At Dartmouth,  the last of the colonial colleges, there  began a quarrel that was destined  to have an important  effect on  the  history  of higher education in the United States. The school had been founded and maintained during its earliest days by the immense exertions  of Eleazar Wheelock, and  its presidency  had  been  bequeathed  by him to  his son John. This singular  dynastic  procedure  had  aroused  little  comment  or objection,  and  for  some  years  the  Wheelock  autocracy  continued   unmolested by the  by the  trustees  or  the  community  precisely  because  the  college itself was an institution  of such little significance that  no one  who lacked the personal stake of the Wheelocks cared to contend for it. But by 1814 Dartmouth had become a thriving country college with a faculty of three professors and two tutors, a well-regarded little medical department, and students drawn from all the states of new England. Toward the  closing years  of  John  Wheelock’s  administration   began  a  quarrel whose  central  issue  was whether  the  college was to  remain  under  the control  of the Wheelock  dynasty or to  be governed by its trustees.  Al­though  there  seem  to  have  been  no  serious  theological  or  political differences between  Wheelock  and  the  trustees,  the  conflict took  on a political  character  because  the  president’s   cause  was  opportunely  es­poused by the local Democratic politicians while the Federalists  generally stood by the trustees.   In 1816,  the Democrats,  who had captured the  the legislature,  passed  a law modifying the  Dartmouth charter  and changing the institution  from a college to a “university.” The college trustees refused  to  accept  the  change,  and  for  more  than  a year  both  the old college and the  new university  functioned  side by side in Hanover  until the propriety of the legislation was finally passed upon by the SupremeCourt  in  the  famous  Dartmouth College  Case.  The  Court,  of course, decided in favor of the college, and the  university was disbanded. This decision, which occupies  a celebrated  place in the history of American constitutional  law  for  its  sweeping  protection  to  corporations  and encouragement  to  corporate  business,  was  of  comparable  importance in the history  of American  higher education;  it offered to the founders of private colleges the assurance that once they had obtained a charter from a state legislature they were secure in the future control of the institution.

Athough  the  proliferation  of small  colleges was already  well underway in 1819,  the  Dartmouth College  decision provided  a secure legal  base  for  the  host  of  private  and  denominational   colleges that  were about to emerge.

      As the  American  educational  system expanded  throughout  the West and South,  the most pervasive influence upon  its character  was the de­ nominational  affiliations of the small colleges and the struggle of these in· stitutions  and the churches  that  supported  them  against the larger non· sectarian  or  intersectarian   “universities”   or  colleges  that  occasionally appeared.   This  struggle  took  on  a  somewhat  different  aspect in the Southern  states,  especially  those  of  the  seaboard,   than  it  did  in  the West. In  the South  several  state  universities  were  chartered  at  a  time when the liberal  thought  of the Enlightenment  was still widely current, especially among planter  and merchant  aristocrats,  and when denominational  colleges had  not  yet  taken  a  foothold.  There  the  story, as we shall later  show, is one of persistent  struggles  between  sectarian forces and  the emerging  church  colleges  on  one  side  and  the  educationally  more ambitious  state institutions  on the other.  In  the West the denominational  colleges,  except,  notably,  in  Michigan,  generally  took root quickly and were often established by the time the state universities were chartered;  and  here  the  principal  type  of  institution  before  the Civil War  was  represented  by  such  private  colleges  as  Illinois,  Kenyon, Antioch,   Knox,  Beloit,  Denison,  Shurtleff,  De  Pauw,   Wabash, and Lawrence.  The  dominant  educational  influences  were those  of the Presbyterians and Congregationalists,  who, despite  gestures  toward  union, did not  always get along too well. Western  educators  carried  with them preconceptions  derived from such eastern  schools as Yale, Princeton, Dartmouth,   Union,  Amherst,   and  Williams.  Many  of  them  also brought the Puritan  temper  which in the pre-Civil War period  so often found its  expression  in  reform  agitations.  Thus,  while  sectarian  controversies and  repressions  were by no  means  absent  from  the  Western colleges,  some  of  the  most  interesting  academic  controversies  arose out of abolitionism. The implications  of these will be treated  later.  But first it  is necessary  to look  at the  old college as a whole  and  attempt to understand  some of the internal  institutional  factors bearing upon intellectual freedom.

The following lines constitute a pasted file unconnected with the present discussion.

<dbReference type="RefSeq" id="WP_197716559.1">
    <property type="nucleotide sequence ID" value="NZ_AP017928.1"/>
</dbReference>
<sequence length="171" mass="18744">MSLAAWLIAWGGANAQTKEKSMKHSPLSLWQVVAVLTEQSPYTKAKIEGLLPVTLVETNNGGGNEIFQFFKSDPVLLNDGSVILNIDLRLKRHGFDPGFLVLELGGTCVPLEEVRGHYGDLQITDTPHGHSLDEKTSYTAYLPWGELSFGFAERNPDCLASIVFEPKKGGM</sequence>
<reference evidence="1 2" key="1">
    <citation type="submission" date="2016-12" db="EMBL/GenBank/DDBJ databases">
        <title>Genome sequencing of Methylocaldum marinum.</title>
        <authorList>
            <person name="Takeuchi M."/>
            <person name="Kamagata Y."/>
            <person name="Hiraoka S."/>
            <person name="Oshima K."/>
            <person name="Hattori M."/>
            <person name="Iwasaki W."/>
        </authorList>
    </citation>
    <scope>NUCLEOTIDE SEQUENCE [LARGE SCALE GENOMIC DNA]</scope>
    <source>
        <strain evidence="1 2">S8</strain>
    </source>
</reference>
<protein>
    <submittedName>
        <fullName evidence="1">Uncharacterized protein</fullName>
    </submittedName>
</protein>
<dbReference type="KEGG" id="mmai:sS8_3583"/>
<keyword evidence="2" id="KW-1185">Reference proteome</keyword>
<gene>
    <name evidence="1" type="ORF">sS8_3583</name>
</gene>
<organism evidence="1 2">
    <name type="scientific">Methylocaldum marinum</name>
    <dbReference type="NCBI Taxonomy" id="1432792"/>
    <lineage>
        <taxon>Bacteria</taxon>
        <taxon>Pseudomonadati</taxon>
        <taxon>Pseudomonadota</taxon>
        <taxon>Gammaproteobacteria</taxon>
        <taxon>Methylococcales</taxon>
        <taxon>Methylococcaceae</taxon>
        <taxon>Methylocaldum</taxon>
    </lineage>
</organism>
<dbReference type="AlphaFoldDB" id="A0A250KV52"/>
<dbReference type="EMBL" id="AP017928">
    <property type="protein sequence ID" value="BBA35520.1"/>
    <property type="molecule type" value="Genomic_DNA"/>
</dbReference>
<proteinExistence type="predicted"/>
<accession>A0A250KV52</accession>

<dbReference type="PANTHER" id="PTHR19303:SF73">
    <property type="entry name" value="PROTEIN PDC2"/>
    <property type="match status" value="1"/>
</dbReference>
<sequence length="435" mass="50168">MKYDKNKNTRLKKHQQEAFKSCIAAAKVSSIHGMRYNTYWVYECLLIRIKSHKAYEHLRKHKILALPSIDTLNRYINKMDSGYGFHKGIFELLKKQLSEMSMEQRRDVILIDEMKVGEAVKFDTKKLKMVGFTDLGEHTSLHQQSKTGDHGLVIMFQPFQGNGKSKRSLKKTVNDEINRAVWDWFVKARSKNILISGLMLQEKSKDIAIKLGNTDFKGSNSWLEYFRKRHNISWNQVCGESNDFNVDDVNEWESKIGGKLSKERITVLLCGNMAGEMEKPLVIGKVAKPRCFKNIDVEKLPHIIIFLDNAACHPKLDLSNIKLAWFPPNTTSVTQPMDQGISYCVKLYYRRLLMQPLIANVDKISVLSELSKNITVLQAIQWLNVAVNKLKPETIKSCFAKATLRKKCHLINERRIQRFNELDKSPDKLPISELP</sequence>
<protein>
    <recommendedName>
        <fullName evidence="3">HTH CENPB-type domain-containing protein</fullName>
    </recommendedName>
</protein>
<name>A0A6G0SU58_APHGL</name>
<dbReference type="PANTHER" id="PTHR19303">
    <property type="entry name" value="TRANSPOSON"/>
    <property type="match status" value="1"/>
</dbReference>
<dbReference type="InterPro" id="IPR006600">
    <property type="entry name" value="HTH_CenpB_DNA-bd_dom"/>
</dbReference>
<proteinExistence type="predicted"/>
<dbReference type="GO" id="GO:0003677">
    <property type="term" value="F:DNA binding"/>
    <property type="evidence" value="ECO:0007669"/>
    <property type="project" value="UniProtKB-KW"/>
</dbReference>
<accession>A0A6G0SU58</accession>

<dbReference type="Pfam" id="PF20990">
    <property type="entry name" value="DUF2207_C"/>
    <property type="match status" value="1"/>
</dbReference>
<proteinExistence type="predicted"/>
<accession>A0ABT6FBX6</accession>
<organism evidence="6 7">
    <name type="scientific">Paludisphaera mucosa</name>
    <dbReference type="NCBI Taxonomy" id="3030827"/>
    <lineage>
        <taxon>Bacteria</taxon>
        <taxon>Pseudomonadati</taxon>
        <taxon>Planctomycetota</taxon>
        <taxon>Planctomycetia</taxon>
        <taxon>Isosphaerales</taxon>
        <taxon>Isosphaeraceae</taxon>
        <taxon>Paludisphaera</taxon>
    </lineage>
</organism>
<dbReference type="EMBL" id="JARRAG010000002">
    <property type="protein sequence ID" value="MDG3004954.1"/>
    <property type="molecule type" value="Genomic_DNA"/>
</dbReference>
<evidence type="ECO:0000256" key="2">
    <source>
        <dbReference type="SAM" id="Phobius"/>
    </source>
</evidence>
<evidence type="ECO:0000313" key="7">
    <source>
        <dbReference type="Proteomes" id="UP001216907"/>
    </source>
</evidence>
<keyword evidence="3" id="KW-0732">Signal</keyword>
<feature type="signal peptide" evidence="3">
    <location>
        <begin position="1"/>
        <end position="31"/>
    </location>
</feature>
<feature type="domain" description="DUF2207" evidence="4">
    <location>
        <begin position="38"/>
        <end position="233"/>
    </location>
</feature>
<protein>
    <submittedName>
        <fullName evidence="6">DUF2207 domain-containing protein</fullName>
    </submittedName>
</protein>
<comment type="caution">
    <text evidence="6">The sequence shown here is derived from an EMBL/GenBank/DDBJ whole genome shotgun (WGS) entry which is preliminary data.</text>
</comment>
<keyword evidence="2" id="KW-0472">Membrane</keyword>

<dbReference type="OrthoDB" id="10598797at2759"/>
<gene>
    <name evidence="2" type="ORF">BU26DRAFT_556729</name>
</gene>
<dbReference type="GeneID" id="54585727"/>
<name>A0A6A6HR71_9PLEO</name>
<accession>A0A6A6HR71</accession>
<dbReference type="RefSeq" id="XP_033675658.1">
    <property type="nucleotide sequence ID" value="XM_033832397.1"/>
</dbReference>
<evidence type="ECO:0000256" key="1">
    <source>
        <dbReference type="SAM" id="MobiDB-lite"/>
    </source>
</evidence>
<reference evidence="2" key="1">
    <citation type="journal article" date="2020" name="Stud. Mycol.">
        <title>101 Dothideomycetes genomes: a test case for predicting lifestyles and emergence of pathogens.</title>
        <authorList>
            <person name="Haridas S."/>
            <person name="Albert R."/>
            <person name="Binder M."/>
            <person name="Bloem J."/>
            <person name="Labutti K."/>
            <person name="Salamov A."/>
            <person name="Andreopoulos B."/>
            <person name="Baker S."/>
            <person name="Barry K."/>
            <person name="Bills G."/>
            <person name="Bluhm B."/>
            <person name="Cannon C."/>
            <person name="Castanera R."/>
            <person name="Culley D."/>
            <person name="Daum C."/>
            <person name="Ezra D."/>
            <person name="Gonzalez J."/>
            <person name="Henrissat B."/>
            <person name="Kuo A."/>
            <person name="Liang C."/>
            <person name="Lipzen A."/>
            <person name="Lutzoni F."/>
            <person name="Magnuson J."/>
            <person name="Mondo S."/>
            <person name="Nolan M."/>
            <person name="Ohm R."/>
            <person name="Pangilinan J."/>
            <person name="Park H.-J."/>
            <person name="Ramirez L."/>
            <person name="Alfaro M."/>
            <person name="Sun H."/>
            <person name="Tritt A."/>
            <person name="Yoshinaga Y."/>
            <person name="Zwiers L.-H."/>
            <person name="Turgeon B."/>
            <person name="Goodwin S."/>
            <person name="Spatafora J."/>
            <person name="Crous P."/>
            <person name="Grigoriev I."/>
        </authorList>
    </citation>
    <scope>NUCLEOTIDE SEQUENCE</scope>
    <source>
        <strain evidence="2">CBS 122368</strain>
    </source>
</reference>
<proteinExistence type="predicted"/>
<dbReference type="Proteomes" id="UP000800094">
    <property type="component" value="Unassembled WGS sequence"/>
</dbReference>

2 Responses to Richard Hofstadter, “The Great Retrogression”

  1. Richard Leong says:

    I’m curious about why students went to college in the retrogressive years described by Hofstadter. It seems that denominational differences, and a sense of local pride caused the explosion of colleges, but what about the students who went to these colleges? 

    On our first day of class we discussed the various reasons students might go to college, such as intellectual curiosity or preparation for the job force. I’m interested in how that differed during this time.